If we remain stubborn and remain with the same decrepit political setup, we will have more of what has become asinine politics. Many of the elites complain that the majority of Filipinos have already forgotten the dictatorship which is why the son and namesake is now the leading candidate. If they come to make sense of it, they are simply being beaten at their own game. I can only imagine the foremost consideration in the minds of many in this election: if the time of the Marcoses was bad, was it better after they were driven out of the country? If the people have forgotten what happened before, we have to ask why it was forgotten. Even if it is a failure of education, who is responsible for the failure?
The old elite could have put in place real far-reaching reforms in politics when they managed to return to power. We’d probably have evolved by now—real political parties and alternative choices to vote for in an election. We would not have to endure lemon propaganda from various fronts, claiming for example a surge in one’s numbers on the basis of inane arguments of supposed escalation of attendance in campaign sorties. The surveys, the real face-to-face surveys, remain the main indicator of whether or not a campaign is working or not. It is just right to convince the public to vote according to their choice and not just go with the one leading in the surveys. To convince the public on the other hand that the surveys, even if many if not all the established survey firms have similar results, are not reliable indicators of the public’s preference at any given time is plain and simple bizarre, if not desperate.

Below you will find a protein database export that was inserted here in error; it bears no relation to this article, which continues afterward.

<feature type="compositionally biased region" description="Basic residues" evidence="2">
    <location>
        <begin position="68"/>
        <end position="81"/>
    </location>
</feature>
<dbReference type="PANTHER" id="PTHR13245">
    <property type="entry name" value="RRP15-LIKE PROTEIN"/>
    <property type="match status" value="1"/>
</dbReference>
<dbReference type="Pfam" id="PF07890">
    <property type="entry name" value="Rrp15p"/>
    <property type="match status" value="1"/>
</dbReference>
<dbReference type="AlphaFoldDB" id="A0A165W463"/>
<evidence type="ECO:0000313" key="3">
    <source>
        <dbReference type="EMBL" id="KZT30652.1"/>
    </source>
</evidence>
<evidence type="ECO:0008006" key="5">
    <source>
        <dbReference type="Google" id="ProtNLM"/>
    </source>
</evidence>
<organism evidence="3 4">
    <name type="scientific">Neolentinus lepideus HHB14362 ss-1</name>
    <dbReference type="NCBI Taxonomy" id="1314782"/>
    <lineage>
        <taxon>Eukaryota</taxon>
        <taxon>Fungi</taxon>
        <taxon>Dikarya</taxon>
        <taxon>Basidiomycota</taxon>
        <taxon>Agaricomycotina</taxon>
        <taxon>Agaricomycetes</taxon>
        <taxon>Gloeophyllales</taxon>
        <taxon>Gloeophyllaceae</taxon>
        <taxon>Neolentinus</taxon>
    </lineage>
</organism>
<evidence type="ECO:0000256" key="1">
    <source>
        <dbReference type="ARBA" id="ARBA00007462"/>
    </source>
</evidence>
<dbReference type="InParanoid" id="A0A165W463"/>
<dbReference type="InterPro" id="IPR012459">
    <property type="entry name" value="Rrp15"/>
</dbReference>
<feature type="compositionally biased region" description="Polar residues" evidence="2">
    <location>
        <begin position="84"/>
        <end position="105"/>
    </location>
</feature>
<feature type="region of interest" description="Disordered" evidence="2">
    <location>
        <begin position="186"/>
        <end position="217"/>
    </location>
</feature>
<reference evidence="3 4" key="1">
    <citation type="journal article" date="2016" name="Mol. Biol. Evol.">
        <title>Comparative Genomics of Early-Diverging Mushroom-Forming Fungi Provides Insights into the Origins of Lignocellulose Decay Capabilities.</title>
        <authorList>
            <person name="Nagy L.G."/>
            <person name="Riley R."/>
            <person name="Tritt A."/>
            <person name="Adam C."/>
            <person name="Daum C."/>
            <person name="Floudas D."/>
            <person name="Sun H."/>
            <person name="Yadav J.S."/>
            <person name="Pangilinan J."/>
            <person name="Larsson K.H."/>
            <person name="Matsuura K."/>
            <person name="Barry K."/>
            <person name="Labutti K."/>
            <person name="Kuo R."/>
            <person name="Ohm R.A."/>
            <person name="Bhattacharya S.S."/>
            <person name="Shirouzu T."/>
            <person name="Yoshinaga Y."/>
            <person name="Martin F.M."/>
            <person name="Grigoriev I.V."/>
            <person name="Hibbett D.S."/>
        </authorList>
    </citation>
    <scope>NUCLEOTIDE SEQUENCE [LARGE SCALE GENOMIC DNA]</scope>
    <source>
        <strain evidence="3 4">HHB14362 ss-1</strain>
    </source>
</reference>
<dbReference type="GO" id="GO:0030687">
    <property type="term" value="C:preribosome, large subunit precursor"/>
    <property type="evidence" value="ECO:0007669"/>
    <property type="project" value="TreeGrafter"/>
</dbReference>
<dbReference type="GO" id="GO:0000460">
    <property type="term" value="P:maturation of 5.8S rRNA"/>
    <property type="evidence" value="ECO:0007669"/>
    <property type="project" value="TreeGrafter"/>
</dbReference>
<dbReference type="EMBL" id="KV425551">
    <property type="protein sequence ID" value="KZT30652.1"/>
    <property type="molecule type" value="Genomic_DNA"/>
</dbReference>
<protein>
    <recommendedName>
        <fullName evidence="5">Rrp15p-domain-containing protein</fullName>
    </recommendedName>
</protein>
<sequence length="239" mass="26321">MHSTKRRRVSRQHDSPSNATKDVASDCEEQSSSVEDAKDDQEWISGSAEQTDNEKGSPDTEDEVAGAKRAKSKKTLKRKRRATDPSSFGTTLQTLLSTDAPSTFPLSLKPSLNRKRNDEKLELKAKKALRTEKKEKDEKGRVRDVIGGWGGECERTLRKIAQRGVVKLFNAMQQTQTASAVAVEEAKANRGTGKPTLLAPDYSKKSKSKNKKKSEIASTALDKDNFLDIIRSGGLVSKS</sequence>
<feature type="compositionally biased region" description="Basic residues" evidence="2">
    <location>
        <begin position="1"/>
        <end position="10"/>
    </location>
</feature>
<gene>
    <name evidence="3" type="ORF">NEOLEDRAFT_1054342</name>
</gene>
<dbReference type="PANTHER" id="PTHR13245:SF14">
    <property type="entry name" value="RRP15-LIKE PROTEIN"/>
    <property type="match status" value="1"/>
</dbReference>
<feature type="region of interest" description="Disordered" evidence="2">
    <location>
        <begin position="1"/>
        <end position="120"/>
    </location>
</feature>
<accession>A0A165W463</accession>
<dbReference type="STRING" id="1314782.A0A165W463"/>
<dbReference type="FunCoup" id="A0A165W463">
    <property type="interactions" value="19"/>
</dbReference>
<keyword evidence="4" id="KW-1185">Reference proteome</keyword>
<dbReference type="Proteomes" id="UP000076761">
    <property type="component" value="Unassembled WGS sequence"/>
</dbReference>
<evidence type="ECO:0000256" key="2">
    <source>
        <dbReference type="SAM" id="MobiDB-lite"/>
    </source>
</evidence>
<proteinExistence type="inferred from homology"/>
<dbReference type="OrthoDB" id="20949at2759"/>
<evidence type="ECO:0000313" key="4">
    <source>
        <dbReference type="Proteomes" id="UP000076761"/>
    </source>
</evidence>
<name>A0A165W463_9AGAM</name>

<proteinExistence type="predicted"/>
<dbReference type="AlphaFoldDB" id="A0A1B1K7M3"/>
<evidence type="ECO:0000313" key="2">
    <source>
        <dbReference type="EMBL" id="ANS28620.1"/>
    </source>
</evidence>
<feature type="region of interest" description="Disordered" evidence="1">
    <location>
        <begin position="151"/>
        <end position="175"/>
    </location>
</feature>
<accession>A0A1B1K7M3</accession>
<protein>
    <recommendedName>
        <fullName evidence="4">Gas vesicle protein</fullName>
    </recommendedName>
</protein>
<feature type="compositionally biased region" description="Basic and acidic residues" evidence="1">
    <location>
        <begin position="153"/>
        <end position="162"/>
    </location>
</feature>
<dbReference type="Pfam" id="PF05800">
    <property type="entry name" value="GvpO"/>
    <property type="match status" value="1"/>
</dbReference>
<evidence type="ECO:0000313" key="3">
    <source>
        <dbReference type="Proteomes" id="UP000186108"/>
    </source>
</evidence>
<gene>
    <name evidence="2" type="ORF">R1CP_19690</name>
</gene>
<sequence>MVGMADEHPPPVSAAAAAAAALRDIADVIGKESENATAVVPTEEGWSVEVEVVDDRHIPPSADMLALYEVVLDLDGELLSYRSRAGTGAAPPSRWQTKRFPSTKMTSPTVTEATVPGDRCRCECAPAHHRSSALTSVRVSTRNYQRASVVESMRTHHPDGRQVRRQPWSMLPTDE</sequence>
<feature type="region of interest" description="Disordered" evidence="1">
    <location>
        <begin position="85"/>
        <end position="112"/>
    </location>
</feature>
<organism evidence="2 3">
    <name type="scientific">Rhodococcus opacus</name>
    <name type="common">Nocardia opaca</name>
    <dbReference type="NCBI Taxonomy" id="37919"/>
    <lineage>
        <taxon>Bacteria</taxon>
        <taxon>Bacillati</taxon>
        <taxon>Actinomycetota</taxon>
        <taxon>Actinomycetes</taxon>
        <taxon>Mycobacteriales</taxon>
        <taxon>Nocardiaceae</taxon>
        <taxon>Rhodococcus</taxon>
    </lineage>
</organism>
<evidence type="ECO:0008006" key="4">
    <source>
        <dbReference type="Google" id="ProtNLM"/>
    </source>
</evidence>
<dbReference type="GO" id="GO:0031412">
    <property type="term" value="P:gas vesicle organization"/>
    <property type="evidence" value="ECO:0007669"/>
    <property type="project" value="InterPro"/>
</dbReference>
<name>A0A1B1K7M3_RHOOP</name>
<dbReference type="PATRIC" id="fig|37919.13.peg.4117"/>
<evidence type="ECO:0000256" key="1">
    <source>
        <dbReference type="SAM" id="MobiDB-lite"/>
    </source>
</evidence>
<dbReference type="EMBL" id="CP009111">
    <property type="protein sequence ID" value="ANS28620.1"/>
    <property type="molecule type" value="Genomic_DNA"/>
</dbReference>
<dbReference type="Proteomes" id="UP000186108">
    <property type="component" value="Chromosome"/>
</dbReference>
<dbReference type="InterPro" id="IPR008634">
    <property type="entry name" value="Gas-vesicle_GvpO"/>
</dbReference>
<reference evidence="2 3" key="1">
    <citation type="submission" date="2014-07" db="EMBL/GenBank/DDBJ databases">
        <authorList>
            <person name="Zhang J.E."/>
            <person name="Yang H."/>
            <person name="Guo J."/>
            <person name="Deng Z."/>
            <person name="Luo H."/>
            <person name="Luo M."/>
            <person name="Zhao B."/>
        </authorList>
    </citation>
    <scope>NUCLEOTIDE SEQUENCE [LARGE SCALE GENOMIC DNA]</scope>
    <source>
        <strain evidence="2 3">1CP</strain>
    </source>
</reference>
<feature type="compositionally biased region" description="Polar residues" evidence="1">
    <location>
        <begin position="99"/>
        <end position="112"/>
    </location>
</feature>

The contenders could have really concentrated on campaigning on issues at the outset, if only to convince the public that there is so much more to consider in deciding who to vote for. No candidate must have considered that many would respond to a more substantive campaign and possibly result to closing popular numbers. There was an attempt to offer a platform, but one that is based only on more dole-outs. And precisely because we don’t have real political parties to goad candidates to talk about issues and offer solutions, it is the media that has been trying to elicit substance from the candidates.